The lights are on
The Elder Scrolls franchise rolls out new entries every few years, and each one gains new steam with the gaming public. Last year’s Skyrim was one of the most critically and commercially successful games of the year, and the upcoming Elder Scrolls Online promises to further expand the fanbase.
Today, we’re leaping into the future to concoct a formula for what we’d like to see in The Elder Scrolls VI. Culled from the Game Informer editorial staff, we've come up with our favorite additions and improvements we'd love to see in the Elder Scrolls series.
All these ideas are complete conjecture. While the ambitious game we’re positing here may never come to be, we can cross our fingers that at least some of our dream scenarios might be included in the inevitable follow-up entry to the series. Check out our ideas, and share your thoughts in the comments below.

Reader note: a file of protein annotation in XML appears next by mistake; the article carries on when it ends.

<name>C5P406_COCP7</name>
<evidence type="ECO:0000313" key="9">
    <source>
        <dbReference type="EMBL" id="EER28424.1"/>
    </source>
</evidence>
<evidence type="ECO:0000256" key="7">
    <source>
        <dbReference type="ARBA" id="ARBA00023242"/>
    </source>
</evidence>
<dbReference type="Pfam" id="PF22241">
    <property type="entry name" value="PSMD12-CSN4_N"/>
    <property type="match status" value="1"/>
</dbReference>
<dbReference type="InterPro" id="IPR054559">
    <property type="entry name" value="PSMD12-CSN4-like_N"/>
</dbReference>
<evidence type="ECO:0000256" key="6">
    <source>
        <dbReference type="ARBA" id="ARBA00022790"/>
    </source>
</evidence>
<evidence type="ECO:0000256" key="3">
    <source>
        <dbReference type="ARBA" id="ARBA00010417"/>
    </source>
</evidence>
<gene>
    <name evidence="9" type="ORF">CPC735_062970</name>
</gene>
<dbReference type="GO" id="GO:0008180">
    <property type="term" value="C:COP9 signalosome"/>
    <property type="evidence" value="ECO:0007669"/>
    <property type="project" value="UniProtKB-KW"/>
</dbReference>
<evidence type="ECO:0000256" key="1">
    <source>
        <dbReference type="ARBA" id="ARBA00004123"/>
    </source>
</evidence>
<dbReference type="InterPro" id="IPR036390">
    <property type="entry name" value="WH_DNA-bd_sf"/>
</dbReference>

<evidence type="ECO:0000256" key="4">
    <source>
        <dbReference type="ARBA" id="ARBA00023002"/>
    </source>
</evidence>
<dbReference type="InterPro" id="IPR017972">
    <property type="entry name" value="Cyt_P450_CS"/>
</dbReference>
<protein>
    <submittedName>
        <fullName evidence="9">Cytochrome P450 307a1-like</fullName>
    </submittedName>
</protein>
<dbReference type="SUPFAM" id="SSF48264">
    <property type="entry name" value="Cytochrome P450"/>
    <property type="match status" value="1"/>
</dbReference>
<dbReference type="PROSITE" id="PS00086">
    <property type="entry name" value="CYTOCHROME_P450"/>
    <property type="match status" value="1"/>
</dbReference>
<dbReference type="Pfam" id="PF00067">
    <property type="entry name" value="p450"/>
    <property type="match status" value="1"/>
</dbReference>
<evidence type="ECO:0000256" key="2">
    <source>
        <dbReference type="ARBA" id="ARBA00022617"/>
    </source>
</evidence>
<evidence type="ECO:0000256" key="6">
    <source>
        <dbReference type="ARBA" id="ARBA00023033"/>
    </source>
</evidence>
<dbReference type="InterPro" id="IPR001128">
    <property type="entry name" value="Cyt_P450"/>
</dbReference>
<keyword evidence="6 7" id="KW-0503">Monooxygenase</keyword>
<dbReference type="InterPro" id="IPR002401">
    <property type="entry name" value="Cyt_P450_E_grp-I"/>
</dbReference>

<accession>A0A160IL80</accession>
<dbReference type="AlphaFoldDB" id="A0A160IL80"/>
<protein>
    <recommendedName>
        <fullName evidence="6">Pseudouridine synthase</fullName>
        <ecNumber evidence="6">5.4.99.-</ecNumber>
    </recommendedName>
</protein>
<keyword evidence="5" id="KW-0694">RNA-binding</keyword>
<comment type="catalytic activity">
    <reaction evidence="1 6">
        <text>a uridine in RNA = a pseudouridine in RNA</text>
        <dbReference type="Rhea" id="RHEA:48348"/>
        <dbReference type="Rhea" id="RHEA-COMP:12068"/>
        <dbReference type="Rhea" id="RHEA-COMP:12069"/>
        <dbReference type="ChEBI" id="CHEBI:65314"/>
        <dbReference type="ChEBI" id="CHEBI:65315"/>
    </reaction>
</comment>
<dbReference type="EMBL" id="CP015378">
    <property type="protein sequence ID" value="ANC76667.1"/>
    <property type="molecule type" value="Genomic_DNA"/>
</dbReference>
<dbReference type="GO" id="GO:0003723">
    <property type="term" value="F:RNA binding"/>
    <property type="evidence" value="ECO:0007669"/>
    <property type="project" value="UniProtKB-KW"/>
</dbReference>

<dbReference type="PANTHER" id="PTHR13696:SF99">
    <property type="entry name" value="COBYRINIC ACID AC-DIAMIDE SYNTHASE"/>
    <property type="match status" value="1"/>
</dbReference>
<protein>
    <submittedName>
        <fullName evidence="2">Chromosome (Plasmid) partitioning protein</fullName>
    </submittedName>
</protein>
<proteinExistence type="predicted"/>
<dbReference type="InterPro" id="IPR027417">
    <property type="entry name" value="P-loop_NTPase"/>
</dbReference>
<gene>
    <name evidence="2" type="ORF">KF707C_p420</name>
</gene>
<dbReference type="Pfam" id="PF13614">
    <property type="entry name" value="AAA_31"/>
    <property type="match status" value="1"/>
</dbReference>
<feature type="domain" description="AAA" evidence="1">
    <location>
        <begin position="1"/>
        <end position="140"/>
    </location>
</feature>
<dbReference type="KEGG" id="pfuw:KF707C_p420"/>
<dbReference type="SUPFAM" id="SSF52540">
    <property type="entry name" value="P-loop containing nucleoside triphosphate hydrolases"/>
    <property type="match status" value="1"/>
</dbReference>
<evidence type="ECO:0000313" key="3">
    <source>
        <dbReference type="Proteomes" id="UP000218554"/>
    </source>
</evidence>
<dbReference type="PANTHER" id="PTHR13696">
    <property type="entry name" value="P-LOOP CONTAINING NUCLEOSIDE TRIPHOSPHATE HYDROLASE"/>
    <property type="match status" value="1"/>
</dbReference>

The worst kept secret in the gaming industry is the impending arrival of next-gen consoles from Sony and Microsoft. Bethesda’s next Elder Scrolls entry will be one of the premiere titles on both platforms, as well as next-gen PC. Real-time global illumination will dramatically enhance the visual presentation; the scene of a moonlit forest glade will be all the more magical with light filtering through leaves, dynamically moving shadows, and moonlight reflecting off other objects in the environment. In addition, next-gen processors and memory advancements assure a game without long load times between locations and increased detail on objects and faces. Expanded automation of basic programming elements allowed by next-gen engines should give the development team extra time to hammer out bugs that might otherwise hurt the gaming experience.